Like most horror franchises, The Final Destination movies have had their ups and downs. Here’s every entry in the series, ranked by their IMDb scores.
The Final Destination franchise traces its origins back to an unused The X-Files screenplay written by Jeffrey Reddick. Death itself is the invisible force wreaking havoc on characters who seemingly escape their fates after nearly losing their lives in terrible accidents. These characters, believing they just avoided a horrific fate, soon realize Death’s system of checks and balances won’t let them get away so quickly.
Thanks to the success of the first film starring Devon Sawa, four cinematic sequels, two comics, and nine books followed suit. While none of the subsequent movies live up to the original, the Final Destination franchise maintains a large cult following of people who are waiting with baited breathe for a sixth installment.
5 The Final Destination (2009) – 5.2
The highest-grossing of all the Final Destination films, The Final Destination drew in audiences after it was marketed as a high definition 3D experience. Nine years after the plane crash in the first film, a group of college students takes a break from studying to watch a car race at McKinley Speedway. As the cars zoom past them, one of the group, Bobby Campo’s character Nick O’Bannon, is struck with a premonition that a terrible car crash will cause the stadium to crumble.
As with the other films, Nick and his friends get away just in time. The only problem: Death isn’t done with these co-eds. One by one, they die in a series of seemingly freak accidents. Despite its status as a moneymaker, The Final Destination does nothing to reinvent the wheel. Instead, it relies on tried and true tropes and plot points established by its predecessors.
4 Final Destination 5 (2011) – 5.8
Unlike any of the other Final Destination films, Final Destination 5 received mostly positive reviews from critics. It also did well in theatres, earning almost as much money as The Final Destination. This installment is set in New York, where a man named Sam Lawton – played by Nicholas D’Agosto – envisions a massive collapse while traversing the North Bay Bridge. Sam, on a bus full of his colleagues en route to a company retreat, must convince everyone to get off the bridge as soon as possible.
The ones who listen to Sam watch in horror as the bridge indeed collapses due to high winds. When Death makes move on the survivors, they band together around Sam to collectively beat their sinister fates. Tony Todd, known as funeral director William Bludworth, returns to guide Sam and his friends through their battle with Death. Serving as a sort of Grim Reaper character, Bludworth informs the coworkers the only way to remain alive is to take the life of someone else. There’s a big caveat to this rule, though, that the group realizes too late.
3 Final Destination 3 (2006) – 5.6
The disaster at the center of Final Destination 3 is a failing roller coaster at an amusement park in Pennsylvania. Mary Elizabeth Winstead plays high schooler Wendy Christensen, whose premonitions about the roller coaster crash come true. As with other entries, Wendy and the few friends she convinces to disembark from the aptly-titled Devil’s Flight ride are pursued by Death’s unseen hand. The gang researches the events of the first two films in order to figure out a way to cheat Death.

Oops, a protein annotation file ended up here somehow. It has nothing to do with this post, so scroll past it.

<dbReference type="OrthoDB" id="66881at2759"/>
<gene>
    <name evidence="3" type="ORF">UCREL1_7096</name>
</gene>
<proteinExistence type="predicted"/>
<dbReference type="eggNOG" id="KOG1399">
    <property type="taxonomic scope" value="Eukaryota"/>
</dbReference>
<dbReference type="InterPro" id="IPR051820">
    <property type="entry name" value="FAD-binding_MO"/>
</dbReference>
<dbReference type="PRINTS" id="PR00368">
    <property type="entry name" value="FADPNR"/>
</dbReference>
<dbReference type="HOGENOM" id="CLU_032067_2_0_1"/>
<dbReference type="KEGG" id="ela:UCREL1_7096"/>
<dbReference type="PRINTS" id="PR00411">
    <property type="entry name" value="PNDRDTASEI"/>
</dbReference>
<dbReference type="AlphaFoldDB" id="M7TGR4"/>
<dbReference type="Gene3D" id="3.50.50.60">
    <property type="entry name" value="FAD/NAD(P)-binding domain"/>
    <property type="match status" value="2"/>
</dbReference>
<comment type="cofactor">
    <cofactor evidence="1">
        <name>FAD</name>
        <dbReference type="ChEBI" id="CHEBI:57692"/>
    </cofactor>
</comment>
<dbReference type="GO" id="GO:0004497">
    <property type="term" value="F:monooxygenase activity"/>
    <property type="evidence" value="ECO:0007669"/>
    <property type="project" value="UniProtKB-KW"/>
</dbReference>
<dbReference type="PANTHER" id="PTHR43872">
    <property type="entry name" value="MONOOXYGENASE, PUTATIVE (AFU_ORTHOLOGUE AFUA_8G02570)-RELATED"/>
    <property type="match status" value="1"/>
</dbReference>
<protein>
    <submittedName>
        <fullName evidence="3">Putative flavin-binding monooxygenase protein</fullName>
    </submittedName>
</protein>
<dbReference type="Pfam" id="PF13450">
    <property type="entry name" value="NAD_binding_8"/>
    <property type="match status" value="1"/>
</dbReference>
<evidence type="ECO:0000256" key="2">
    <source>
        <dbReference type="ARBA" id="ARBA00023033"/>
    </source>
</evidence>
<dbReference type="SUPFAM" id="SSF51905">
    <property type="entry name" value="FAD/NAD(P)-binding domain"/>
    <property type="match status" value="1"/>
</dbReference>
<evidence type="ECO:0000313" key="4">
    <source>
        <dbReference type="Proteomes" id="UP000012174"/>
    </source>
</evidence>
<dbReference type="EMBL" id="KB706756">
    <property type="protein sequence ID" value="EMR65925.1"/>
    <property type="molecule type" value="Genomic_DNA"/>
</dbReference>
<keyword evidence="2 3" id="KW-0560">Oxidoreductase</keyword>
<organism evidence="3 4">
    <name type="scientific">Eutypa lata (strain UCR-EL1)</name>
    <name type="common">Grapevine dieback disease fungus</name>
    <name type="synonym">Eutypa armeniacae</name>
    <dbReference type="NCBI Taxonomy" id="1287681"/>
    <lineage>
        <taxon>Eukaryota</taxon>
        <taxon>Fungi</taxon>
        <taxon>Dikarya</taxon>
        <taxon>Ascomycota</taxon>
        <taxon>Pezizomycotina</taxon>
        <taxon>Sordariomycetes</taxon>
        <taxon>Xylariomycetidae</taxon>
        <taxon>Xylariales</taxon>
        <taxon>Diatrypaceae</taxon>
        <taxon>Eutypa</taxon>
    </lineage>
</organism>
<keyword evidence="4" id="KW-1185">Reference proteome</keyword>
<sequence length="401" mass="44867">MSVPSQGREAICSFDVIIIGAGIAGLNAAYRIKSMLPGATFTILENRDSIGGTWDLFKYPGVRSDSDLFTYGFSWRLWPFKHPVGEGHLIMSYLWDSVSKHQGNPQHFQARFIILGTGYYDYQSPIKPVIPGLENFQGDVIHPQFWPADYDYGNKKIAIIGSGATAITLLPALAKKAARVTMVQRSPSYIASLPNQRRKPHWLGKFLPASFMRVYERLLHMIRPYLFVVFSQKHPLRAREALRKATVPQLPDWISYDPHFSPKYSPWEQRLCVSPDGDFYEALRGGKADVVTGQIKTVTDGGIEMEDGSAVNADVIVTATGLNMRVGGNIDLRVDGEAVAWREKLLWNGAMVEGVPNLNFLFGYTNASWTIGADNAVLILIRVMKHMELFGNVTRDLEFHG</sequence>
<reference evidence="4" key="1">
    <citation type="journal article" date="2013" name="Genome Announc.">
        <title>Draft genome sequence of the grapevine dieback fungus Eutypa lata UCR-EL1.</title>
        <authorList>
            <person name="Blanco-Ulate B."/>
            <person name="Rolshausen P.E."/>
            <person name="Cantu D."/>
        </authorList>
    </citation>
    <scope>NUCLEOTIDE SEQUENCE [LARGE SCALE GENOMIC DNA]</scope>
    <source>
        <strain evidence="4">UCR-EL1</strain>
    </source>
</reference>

This installment includes some especially tense death scenes involving tanning beds and nail guns, but its plot suffers from a lack of originality. Even though it’s directed by James Wong, responsible for the first Final Destination movie, Final Destination 3 misses out on a big opportunity to push its familiar backstory into new territory.
2 Final Destination 2 (2003) – 6.2
Final Destination 2 picks up one year after the horrific Flight 180 crash depicted in its predecessor. It stars AJ Cook as Kimberly Corman, who experiences a sense of foreboding on her way to Daytona Beach for spring break. When Kimberly has a vision of a massive pile-up on Route 23, she stops her SUV on the entrance ramp in order to stop anyone behind her from getting on the highway. When her vision in fact comes true, the survivors start to die off one after another.
Kimberly seeks the help of the only person who survived the aftermath of the Flight 180 crash: Ali Larter’s character Clear Rivers. With Clear’s assistance, Kimberly works to save herself and those she blocked from entering the freeway. They pay a visit to William Bludworth, who gives the woman sage advice: the only way to defeat Death is to create new life.
1 Final Destination (2000) – 6.7
The franchise began with this paranoid teen thriller that frustrated most critics but scared the pants off generations of young moviegoers. ’90s teen star Devon Sawa stars as Alex Browning, a high schooler who freaks out on board a flight to Paris for school. After dreaming the plane will crash, Alex causes a scene and gets himself kicked off. A few of his classmates follow suit, and they all watch in revulsion as the plane explodes right after take-off – killing everyone.
Final Destination develops all the narrative arcs explored in its sequels: freak accidents leading to the deaths of the survivors, police officers who refuse to believe the protagonists, dreadful death scenes, and one failed attempt after another to cheat fate.
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